Making Tables

Tables are the heart of Numbers, and their creation is a common task that scripts perform. All it takes is a basic understanding of the relationship between tables and sheets.

Tables and Sheets

Tables are elements of sheets. When creating a table, the script must address the sheet on which the table is to be created. Sheets can be addressed using any of these methods:

  • By sheet name, such as sheet "2014 Expenses"
  • By sheet index number, such as sheet 5
  • By using the document property active sheet to target the currently displayed sheet
  • By sheet object reference, possibly stored in a variable

Examples of addressing sheets is shown in the script below:

Many of the script examples in this section use the document property active sheet as the means of targeting the sheet the user is currently viewing.

Making a Default Table

Tables are created using the make verb from the Standard Suite of the Numbers scripting dictionary.

make  : Create a new object.


new class : The class of the new object.

[ at location specifier ] : The location at which to insert the object.

[ with data any ] : The initial contents of the object.

[ with properties record ] : The initial values for properties of the object.

⇒ specifier : The new object.

Since tables are an element of a sheet, which in turn is an element of a document, the table creation statement containing the make verb (08) must reflect this hierarchy, by occurring within nested tell blocks addressing the parent sheet (07-09) and its parent document (06-10).

Note the use of the document property active sheet (07), the value of which, is the sheet whose content is currently being displayed in the document. This generic property allows scripts to work correctly, regardless of which sheet is currently displayed in the document window.

When the make verb is used (08), it will return a reference, to the newly created table, which can be stored in a variable (thisTable) for later use in the script.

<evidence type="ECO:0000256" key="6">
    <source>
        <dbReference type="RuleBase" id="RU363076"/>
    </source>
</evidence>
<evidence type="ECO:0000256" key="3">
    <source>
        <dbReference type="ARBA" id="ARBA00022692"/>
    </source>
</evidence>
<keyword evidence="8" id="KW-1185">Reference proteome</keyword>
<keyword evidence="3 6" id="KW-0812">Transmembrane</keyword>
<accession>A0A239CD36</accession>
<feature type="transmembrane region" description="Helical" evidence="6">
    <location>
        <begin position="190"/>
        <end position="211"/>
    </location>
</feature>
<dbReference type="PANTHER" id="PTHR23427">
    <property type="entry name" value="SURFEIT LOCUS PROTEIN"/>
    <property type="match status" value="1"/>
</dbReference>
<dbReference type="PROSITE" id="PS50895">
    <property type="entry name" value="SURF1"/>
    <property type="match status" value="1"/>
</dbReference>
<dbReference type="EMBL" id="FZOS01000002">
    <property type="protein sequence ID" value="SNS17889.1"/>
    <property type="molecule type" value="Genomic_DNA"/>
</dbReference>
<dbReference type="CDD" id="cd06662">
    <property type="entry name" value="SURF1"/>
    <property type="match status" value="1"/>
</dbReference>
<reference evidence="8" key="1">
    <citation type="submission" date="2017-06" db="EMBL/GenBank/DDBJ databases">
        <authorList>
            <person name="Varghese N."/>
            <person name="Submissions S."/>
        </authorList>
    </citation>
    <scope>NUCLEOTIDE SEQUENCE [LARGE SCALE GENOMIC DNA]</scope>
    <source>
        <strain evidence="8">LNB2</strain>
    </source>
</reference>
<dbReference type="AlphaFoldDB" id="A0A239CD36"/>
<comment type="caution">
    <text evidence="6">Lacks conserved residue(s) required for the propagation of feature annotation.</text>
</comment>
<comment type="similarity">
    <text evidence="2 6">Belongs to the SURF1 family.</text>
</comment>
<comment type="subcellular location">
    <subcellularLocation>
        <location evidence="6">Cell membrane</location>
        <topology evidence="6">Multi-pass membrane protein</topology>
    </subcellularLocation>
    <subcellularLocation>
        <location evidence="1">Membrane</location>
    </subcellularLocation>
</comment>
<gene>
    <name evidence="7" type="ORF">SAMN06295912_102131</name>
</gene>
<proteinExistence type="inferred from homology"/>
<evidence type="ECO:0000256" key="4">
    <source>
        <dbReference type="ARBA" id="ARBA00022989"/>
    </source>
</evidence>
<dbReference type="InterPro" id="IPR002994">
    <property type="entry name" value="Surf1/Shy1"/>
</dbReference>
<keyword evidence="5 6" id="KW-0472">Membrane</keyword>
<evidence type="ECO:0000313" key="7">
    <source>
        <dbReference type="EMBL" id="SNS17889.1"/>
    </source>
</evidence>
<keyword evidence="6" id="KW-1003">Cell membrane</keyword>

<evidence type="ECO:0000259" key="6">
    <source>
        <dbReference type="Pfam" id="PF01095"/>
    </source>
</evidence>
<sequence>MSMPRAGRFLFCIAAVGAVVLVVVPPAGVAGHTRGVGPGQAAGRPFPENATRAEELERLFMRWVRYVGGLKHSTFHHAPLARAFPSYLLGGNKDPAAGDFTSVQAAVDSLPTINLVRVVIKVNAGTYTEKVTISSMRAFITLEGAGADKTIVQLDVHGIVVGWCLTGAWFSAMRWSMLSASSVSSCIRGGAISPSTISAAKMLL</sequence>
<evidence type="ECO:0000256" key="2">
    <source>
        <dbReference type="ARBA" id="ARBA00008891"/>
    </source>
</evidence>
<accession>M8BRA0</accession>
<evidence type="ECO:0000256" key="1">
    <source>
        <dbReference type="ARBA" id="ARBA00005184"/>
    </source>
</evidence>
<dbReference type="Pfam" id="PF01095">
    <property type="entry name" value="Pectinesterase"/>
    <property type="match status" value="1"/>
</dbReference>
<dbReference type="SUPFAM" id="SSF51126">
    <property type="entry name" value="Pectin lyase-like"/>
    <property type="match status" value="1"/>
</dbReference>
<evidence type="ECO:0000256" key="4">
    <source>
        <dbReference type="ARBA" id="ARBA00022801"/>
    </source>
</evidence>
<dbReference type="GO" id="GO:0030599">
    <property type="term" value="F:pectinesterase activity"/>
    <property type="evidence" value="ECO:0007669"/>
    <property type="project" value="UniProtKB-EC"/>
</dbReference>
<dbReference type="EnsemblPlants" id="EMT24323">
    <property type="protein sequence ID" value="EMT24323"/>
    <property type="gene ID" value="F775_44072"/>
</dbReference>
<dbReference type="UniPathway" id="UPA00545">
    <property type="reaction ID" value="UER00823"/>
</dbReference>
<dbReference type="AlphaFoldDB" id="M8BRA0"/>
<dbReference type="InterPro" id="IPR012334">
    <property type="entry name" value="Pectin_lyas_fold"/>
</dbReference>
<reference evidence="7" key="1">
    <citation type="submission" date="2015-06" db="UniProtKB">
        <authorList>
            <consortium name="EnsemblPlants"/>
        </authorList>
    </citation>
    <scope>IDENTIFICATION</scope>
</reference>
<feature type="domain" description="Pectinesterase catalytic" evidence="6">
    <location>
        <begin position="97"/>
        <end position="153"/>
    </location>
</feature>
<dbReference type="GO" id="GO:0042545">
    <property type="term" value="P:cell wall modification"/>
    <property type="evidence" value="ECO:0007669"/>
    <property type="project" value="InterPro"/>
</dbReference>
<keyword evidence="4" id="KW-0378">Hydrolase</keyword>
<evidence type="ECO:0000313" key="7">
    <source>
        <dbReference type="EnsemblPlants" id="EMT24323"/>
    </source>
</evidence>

Indicating Initial Row and Column Counts

To define the number of initial rows and columns for the created table, use the optional with properties parameter of the make verb. Simply follow the parameter with an AppleScript record containing colon-delimited pairings of the property names and their initial values (see 13).

In the script example below, the property values are stored within variables included in the parameter’s record. This optional technique is useful for passing values that are generated dynamically.

NOTE: the character ¬ (placed at the ends of lines 11 & 12) is used to indicate that lines 11-13 are part of a single script statement, which has been segmented and placed on separate lines, for the purpose of fitting within the width constrictions of this column.

The Table Name Property

The name property of a table can be used to get or set the name assigned to the table. The value of this property can be set during table creation, by including the property and its value in the AppleScript record provided as the value for the with properties parameter of the make verb (see line 15 below).

Table Names and Parent Sheets

It is important to note that the value of the name property of a table, must be unique to its parent sheet. Each table on a sheet must have a name different than the other tables on the sheet. Documents can have multiple tables named the same name, but sheets cannot.

NOTE: creating a table on a sheet that contains a table with the same name, will cause a script error. Use the sub-routine provided in the script below, to avoid a name conflict.

From a script perspective, the required uniqueness of a table name only becomes an issue, if you are writing a script that adds a table to an existing sheet. In such cases, it is good scripting practice to have the script check for the names of any existing tables on the target sheet, and to alter the desired name if necessary.

The sub-routine incrementTableNameIfNeeded (lines 19-39 below), can be used to avoid table name conflicts by adding a numeric suffix, if needed, to the desired table name.